Is Gentoo worth the compile? – Managing your servers can streamline the performance of your team by allowing them to complete complex tasks faster. Plus, it can enable them to detect problems early on before they get out of hand and compromise your business. As a result, the risk of experiencing operational setbacks is drastically lower.
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I’m working on getting my first server up and running and my dad is trying to convince me that Gentoo is the way to go. Is it worth the compile? I was just planning on using Ubuntu.
The answer really depends on your objective.
gentoo is not worth the effort if you want to get a server up quickly and easily or think that you will get noticeably better performance. Other distributions (ubuntu, RHEL, CentOS) are easier to set up and operate. I do not believe the typical user will notice much of a performance benefit from controlling the compile flags.
gentoo is worth the effort if you want to learn how Linux works below the surface. I learned more from using gentoo for a couple of years than all the many years of using other distros. There are many things to configure and tinker with when using gentoo that make it a lot of fun to use and a good learning experience.
The reason to use Gentoo is so that you can install packages with the features you want.
What I mean by this is: if you get a RedHat/CentOS/Debian/Ubuntu package for, say, Apache, you’re going to get the features that they decided that you needed. If you want an additional feature, your only recourse is to download the source and compile. There’s nothing inherently wrong with that, but it can be a pain. For one thing, you’re used to just typing “yum install apache” or whatever. For another, now you have an application that exists outside your package management tools.
On the other hand, if you have Gentoo, you can define in your emerge configuration files the sorts of features that you want, and you’re compiling it anyway; it’s just automated. And if there’s no flag to enable what you want, it’s relatively trivial to modify the ebuild. This way you can use Gentoo’s package management even when you want options that no one else considered building into the package.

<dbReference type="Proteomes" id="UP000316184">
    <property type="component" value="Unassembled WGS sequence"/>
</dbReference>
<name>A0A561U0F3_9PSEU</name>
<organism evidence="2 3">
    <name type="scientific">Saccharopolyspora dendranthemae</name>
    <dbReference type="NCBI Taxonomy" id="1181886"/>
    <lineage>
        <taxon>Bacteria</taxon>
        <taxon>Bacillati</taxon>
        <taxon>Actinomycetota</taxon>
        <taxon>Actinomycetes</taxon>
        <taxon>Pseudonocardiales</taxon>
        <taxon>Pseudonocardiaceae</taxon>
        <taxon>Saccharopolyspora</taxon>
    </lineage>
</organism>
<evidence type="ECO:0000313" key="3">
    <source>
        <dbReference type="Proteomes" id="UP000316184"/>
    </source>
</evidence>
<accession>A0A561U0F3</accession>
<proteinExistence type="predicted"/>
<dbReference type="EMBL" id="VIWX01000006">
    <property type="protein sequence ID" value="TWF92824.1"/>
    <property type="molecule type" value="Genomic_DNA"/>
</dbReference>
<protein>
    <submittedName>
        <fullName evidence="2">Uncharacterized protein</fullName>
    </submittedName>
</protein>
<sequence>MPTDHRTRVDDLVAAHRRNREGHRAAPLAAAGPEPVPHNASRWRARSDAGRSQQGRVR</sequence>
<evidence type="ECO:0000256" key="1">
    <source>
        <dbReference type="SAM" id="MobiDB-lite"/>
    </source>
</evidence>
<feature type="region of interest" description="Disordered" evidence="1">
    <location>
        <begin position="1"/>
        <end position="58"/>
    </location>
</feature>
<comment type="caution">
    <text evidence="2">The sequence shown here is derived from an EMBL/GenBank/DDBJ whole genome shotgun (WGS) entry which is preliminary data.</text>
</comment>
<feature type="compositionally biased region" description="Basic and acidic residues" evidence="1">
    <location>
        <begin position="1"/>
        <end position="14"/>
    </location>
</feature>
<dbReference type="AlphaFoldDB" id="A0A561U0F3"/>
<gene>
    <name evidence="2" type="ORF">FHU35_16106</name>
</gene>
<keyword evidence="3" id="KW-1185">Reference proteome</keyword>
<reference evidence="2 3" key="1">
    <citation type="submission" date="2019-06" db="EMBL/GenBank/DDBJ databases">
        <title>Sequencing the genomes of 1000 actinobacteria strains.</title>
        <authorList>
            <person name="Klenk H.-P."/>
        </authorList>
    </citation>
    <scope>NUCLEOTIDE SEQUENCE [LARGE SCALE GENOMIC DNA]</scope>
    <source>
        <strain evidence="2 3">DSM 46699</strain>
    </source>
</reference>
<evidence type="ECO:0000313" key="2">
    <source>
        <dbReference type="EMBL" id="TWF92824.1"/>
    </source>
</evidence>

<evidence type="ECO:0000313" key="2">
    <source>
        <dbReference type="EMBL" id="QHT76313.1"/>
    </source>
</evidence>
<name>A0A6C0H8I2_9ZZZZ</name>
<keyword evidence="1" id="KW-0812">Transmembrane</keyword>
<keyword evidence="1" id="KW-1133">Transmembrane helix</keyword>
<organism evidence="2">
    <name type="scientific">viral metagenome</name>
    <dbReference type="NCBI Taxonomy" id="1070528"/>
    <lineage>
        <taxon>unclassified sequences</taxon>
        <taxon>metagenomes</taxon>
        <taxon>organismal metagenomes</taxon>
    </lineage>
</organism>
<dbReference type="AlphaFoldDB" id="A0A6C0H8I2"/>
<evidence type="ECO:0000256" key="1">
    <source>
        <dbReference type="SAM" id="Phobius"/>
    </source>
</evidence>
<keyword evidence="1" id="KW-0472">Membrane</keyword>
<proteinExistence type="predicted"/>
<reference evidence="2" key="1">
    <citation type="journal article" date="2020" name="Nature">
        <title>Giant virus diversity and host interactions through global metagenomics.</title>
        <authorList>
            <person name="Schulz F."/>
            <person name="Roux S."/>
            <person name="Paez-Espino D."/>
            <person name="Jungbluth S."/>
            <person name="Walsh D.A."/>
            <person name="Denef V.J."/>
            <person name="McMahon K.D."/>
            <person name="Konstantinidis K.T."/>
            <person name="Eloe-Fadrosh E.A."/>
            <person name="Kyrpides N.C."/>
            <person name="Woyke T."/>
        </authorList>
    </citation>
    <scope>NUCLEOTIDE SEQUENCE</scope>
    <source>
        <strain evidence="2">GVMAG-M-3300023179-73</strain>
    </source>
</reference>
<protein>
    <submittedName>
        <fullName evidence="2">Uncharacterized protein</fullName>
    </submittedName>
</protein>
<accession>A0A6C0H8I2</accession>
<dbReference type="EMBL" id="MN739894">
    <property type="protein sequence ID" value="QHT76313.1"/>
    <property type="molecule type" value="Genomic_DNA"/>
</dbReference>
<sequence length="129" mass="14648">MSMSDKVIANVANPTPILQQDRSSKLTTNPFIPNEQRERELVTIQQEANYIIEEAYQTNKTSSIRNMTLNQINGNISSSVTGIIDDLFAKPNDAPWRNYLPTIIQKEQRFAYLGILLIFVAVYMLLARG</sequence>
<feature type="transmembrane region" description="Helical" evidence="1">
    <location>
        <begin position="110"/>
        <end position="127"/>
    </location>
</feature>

There are minor performance improvements involved with compiling only what you want, but they really are minor, and this notion is used as a red herring to dissuade people from using Gentoo.
All that said, it is complicated, you will learn a lot (though not as much as from Linux From Scratch), and it may be total overkill for what you want. If it is, I would go with Ubuntu in a heartbeat, and stay away from RedHat/CentOS where possible. (I find the RedHat system configuration style to be difficult to work with from both an administration and a WTF-were-they-thinking point of view, and I find that it’s much easier to find up-to-date packages for Ubuntu than any of the others.)
If you do want a learning experience, there’s nothing like the trial-by-fire of installing a production server that you know nothing about, but if you’re interested in a less stressful learning experience, try Linux From Scratch on a virtual machine.)
Also, your dad is the man. I’m sure my dad would be trying to convince me to downgrade to Windows 95. Heck, probably a chalkboard.
For a server I would recommend CentOS. It is Red Hat without the support or trademarked logos, but line for line the binaries are identical. The amount of documentation available for a Red Hat server is far greater than for any other distro. At the very least it is worth a look.
To a Linux beginner, Gentoo may be overwhelming. I’d recommend getting your feet wet with a pre-packaged distro.
It all basically comes down to personal preference. Linux distributions are sort of like cars. All of them will get you to where you want to go, it’s just that individually they look different, have different feels to them, and that some may require more maintenance than others. If it is your first go around, I would use Ubuntu. That being said, don’t hesitate to check other distributions out.